15th August was the 75th anniversary of VJ Day, the end of the war in the Far East. The following day in 1945 was the last occasion on which the Henry Ramey Upcher lifeboat (HRU) put to sea. We could not let this occasion pass without marking it in some way. Owing to continuing Covid restrictions it was not possible to have the lifeboat shed open to visitors in the usual way, but on Saturday and Sunday 15th and 16th August the doors of the shed were open so that the boat could be viewed from outside and Chief Steward Malcolm Peddar and Chairman Peter Strudwick were on hand to explain to visitors the events of 75 years ago.
What was to have been a joyful celebratory trip ended in confusion and danger. Carried away by enthusiasm at the end of the conflict in the Far East, in which many servicemen from East Anglia had been engaged, the boat set sail with too many passengers and got into difficulties 1 mile offshore, being unable to tack back to Sheringham in a strong south-westerly wind and heavy swell. The motorised Sheringham RNLI lifeboat the Forester’s Centenary had to be launched to tow the HRU back. On beaching, several passengers were soaked when a large wave broke over the stern and there was some damage to the boat itself.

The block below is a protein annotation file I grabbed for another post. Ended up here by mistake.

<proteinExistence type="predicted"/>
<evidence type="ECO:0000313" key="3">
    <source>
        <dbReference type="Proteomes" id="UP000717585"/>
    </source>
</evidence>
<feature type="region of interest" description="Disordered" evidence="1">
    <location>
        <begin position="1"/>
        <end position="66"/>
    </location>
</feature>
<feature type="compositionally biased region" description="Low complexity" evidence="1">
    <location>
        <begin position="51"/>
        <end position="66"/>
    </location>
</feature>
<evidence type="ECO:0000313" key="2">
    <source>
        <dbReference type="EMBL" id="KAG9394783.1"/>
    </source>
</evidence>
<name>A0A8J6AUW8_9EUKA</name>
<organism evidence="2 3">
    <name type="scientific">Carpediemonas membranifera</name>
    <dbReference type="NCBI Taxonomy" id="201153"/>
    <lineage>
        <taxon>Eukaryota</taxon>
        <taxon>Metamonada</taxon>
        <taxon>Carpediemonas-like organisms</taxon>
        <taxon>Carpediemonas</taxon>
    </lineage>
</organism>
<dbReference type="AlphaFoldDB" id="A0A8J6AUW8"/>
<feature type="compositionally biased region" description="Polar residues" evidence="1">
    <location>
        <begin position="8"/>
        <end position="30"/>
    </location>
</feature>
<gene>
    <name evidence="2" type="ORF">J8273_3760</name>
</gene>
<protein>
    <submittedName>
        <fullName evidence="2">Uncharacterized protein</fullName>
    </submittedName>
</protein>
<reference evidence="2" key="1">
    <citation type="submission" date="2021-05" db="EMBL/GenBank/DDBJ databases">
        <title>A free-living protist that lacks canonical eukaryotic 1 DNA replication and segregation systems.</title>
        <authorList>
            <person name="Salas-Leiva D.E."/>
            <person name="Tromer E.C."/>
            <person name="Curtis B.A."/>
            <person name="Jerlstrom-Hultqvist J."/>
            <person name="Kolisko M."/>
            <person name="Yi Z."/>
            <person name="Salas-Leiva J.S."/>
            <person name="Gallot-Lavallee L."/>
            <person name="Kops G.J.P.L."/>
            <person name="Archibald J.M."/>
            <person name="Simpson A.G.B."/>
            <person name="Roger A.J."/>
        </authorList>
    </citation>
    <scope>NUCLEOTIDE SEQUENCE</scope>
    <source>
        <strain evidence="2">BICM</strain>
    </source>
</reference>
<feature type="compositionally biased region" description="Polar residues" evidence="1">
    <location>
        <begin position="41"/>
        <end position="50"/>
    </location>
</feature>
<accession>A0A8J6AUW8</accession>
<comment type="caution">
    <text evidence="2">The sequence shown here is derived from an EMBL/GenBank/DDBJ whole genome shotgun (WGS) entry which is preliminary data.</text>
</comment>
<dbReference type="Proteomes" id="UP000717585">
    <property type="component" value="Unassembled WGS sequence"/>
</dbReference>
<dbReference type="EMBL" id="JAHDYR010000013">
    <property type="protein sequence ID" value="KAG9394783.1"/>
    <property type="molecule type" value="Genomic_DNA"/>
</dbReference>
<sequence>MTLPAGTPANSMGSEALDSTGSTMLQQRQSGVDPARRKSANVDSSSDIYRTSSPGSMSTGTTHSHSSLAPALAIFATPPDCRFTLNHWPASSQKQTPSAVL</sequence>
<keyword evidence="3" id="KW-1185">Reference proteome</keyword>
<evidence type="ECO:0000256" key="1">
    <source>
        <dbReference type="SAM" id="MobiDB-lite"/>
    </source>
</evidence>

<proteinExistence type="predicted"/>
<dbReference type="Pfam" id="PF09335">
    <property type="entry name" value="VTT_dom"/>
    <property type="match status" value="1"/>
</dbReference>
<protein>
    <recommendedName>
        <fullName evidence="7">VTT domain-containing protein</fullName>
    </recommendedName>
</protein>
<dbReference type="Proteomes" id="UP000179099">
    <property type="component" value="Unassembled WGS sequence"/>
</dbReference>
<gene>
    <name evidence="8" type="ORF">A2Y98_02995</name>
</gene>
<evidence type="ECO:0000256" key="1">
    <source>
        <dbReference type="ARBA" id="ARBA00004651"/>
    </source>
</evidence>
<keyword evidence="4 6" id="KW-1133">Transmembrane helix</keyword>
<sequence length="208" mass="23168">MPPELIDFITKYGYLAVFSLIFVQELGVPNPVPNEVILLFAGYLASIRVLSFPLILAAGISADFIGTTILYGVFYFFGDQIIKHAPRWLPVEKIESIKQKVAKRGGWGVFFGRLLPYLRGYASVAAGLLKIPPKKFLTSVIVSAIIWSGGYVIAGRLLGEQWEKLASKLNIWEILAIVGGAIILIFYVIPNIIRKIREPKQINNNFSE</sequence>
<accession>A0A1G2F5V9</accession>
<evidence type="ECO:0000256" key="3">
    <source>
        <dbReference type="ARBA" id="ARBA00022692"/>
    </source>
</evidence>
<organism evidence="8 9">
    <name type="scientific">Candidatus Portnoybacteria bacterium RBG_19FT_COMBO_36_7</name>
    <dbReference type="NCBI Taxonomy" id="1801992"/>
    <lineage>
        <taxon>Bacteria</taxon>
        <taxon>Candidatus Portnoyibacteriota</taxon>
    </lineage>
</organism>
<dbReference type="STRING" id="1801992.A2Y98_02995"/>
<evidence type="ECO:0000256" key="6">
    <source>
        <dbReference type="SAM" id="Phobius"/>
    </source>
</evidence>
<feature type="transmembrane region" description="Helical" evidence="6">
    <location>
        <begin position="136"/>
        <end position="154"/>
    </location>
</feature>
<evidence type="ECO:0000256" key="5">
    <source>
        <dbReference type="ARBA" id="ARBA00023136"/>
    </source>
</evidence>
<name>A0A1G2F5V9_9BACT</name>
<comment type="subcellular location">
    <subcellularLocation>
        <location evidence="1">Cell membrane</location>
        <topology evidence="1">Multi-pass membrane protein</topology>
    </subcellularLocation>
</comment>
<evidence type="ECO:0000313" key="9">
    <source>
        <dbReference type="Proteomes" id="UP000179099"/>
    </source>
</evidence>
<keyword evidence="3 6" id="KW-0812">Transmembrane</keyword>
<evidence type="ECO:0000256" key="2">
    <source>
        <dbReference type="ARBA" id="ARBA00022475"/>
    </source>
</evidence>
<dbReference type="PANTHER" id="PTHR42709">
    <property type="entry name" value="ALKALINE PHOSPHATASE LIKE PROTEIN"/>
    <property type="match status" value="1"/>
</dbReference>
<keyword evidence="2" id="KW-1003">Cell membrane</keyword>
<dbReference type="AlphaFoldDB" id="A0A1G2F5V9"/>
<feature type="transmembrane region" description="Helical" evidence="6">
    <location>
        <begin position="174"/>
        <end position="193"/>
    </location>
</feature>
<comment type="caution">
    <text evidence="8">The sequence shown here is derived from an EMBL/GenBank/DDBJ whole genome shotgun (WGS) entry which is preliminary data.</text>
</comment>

RNLI records from the time record “rewards” of £16 13s 6d (£16.68), presumably donations from passengers, probably added to when grateful for their rescue from a potentially dangerous situation. The 141 visitors of 2020 contributed £69.62, which likewise will be donated to the RNLI. Almost all of this was collected on the Saturday. Sunday 16th was marred by very unpleasant weather, resulting in flooding in parts of Sheringham.